He walked to the back of the truck and checked the heavy walk-in safe that he had strapped down onto it. He regretted that finding this place had taken so long and now felt certain that they would be sleeping in there tonight. Opening the safe, he looked over the supplies inside, making sure he hadn't forgotten anything.

As he started to make his way toward the front door of the decaying mansion, Chomsky let out a shrill whine from inside the truck. Decker went back and tried to rub him behind the ears but was rewarded with a scratch from its small claws. He shook his head and then poured water into a bowl out of a large cannister and set it down on the seat so the animal could drink.

“Professor Chomsky's his name,” the seller had said, a young girl with long and dirty black hair, but Decker seriously doubted the cat's credentials. He and the cat had been together for a few weeks but seldom on speaking terms. He tried to assure the animal that he wouldn't be gone for long then stepped out again and walked to the mansion.

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The Music in the Forest

In an old forest there lived a faun.

He knew the names of all the trees and he spent his days wandering among them and talking to them with the music of his flute. The faun was as old as the woods and he remembered the days when the forests were immeasurable in size and filled the whole Earth, before the time when the forest creatures had fled and the humans had come.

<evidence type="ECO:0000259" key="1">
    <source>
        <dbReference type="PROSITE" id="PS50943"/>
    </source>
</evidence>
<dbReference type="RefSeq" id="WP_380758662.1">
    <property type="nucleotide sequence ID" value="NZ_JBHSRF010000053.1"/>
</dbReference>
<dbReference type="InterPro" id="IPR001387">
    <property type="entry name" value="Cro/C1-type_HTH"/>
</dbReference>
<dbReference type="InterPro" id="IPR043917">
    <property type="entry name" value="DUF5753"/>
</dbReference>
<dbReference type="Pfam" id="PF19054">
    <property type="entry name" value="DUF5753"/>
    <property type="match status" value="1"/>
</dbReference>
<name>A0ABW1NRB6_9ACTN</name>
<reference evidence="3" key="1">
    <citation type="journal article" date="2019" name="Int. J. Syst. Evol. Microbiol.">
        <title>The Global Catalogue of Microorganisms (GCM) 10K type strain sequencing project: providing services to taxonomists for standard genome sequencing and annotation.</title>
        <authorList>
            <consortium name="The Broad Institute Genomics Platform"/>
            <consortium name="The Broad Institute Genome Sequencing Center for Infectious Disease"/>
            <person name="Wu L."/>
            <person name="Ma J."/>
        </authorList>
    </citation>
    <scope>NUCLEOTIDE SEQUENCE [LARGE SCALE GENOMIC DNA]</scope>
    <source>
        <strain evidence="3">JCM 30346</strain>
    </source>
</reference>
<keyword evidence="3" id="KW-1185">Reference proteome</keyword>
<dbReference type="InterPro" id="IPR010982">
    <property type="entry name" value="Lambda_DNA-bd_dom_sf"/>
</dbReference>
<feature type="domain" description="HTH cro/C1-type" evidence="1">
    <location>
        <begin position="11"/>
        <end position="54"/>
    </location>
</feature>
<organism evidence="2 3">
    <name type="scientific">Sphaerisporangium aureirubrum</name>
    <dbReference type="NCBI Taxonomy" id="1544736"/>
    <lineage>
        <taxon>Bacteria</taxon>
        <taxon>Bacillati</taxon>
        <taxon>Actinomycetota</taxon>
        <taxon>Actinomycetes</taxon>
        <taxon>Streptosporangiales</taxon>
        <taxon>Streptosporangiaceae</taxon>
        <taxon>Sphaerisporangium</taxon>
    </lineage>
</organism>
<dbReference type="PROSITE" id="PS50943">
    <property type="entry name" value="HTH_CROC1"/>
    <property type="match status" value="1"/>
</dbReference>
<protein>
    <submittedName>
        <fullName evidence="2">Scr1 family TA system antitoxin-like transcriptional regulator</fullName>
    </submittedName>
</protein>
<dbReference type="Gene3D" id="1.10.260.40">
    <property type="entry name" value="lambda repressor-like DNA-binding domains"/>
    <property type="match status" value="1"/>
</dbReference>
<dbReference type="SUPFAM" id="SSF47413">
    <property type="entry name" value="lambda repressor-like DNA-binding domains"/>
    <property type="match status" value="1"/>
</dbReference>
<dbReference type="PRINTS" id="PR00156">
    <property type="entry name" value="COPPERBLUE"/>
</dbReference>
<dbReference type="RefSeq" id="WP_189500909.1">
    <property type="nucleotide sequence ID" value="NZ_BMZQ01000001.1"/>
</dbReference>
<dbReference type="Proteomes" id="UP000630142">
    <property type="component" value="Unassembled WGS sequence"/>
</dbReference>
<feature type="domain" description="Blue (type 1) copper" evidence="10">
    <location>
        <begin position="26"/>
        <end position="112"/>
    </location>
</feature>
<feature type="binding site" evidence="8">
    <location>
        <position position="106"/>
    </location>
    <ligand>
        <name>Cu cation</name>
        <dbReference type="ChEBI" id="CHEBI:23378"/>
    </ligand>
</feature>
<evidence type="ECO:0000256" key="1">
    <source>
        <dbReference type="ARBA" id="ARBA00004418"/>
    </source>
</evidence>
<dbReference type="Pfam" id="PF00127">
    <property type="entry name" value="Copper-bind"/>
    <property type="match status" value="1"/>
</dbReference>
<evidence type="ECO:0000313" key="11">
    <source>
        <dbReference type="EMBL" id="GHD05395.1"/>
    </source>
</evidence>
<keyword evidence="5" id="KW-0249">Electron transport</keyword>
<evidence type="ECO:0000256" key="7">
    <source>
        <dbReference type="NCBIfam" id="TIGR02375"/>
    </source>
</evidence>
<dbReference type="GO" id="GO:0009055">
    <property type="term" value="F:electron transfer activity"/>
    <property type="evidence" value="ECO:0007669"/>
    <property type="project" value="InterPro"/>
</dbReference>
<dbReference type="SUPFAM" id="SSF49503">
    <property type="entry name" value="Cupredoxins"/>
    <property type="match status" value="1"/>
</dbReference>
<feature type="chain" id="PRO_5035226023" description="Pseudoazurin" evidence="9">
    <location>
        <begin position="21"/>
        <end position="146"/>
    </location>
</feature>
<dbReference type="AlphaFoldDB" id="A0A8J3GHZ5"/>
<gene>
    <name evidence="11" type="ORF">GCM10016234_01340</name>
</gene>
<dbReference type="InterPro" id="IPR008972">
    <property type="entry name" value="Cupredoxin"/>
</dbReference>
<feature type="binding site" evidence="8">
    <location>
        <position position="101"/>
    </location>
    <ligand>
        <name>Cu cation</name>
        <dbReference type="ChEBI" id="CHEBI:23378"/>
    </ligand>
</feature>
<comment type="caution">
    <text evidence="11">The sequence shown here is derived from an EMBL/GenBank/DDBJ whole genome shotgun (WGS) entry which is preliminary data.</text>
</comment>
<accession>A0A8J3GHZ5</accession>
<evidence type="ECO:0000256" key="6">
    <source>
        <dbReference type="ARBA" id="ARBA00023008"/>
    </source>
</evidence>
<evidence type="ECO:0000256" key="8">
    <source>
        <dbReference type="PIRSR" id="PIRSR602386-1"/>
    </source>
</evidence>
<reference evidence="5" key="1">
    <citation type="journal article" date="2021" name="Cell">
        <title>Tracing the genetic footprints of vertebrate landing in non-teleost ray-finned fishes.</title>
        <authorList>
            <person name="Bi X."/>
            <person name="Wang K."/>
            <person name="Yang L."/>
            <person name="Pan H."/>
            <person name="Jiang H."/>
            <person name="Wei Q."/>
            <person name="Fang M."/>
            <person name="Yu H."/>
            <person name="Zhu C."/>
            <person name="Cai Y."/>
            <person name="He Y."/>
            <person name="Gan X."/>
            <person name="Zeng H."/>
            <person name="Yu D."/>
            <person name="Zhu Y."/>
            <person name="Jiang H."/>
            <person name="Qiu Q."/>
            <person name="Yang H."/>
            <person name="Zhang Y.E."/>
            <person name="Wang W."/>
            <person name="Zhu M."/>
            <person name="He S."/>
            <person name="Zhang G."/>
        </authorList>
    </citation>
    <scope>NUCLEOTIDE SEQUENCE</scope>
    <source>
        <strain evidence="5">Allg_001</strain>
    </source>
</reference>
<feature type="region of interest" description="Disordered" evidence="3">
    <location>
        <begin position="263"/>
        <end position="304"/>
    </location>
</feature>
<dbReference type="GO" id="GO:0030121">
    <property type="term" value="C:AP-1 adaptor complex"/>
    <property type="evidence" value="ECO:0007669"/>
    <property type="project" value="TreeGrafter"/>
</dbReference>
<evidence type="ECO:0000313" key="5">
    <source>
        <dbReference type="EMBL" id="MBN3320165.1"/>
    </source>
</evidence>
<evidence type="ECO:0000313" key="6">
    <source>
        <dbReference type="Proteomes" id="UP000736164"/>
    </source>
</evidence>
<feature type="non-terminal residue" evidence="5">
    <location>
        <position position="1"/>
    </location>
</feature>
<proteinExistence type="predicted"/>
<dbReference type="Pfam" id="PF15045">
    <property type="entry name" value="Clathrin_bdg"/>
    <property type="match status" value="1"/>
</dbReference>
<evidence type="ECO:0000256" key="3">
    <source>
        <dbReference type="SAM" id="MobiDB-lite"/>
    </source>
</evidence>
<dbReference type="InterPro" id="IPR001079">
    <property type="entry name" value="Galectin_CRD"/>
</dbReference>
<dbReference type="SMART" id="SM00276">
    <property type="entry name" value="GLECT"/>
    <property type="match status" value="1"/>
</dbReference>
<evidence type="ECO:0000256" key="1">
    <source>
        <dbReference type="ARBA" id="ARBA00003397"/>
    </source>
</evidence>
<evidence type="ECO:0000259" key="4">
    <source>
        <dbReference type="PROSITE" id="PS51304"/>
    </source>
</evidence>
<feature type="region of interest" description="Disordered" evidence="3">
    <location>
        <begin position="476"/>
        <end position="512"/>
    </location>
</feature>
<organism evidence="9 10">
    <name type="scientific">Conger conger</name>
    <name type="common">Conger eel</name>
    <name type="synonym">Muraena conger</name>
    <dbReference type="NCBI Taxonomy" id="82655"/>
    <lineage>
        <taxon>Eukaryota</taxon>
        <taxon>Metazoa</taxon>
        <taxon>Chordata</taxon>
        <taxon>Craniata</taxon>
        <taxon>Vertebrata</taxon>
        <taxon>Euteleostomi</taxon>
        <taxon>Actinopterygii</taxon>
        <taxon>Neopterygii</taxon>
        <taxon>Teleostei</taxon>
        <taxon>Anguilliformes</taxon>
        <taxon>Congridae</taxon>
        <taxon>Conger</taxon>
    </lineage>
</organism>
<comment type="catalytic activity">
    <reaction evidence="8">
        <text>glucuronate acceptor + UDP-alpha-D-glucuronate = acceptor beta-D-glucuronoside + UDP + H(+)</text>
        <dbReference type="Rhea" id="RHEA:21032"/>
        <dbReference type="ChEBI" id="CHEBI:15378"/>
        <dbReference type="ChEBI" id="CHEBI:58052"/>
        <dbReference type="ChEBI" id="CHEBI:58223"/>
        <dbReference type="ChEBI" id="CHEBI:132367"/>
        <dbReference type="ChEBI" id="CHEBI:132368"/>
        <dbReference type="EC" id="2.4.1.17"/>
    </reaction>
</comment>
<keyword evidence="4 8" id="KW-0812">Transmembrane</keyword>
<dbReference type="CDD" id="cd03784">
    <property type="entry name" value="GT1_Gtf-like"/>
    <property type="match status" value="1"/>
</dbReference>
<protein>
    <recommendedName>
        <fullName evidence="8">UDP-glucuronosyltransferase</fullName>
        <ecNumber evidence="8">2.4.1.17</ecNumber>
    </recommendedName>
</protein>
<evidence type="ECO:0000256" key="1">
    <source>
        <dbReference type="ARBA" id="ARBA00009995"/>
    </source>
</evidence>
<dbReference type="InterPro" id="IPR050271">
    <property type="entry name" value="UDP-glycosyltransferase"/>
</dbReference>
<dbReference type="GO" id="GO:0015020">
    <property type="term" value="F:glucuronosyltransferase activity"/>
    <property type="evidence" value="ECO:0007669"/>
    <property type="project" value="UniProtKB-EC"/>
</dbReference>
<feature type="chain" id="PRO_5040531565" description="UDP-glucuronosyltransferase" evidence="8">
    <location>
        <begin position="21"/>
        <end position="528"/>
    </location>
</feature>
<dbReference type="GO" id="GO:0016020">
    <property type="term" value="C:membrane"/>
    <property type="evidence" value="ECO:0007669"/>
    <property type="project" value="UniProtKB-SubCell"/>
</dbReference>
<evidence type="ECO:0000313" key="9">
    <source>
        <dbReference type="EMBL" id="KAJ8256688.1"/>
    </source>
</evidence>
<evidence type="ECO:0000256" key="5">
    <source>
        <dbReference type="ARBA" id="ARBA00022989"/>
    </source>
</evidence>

Today, there were two humans in his forest now. The faun was following them, hopping from behind tree to tree and watching as they ran. There was a little boy in blue and an even littler girl in red. They were running and laughing and occasionally tripping and falling.

Eventually, the two children ended up rolling around on the golden leaves that littered ground. They laughed as pushed and teased each other. The faun smiled and a wicked glint lit up his eyes. He was glad to be back in the human realm.

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Clock Tower

Tick and tock, so goes the clock,
It tocks and talks and stalks
The lively ones and mocks
The ones who try to run and balk
The walk on down the final dock.
This trip, this time, this life ends in a dive
Into a sea where sharks they flock, ‘n’
Overhead the hawks they squawk
When broken souls
They grate and knock against the rocks,
Fresh pickings are they
And stock anew from the building blocks,
From the lies and stones and double talk
That slips on past when’t the stars we gawk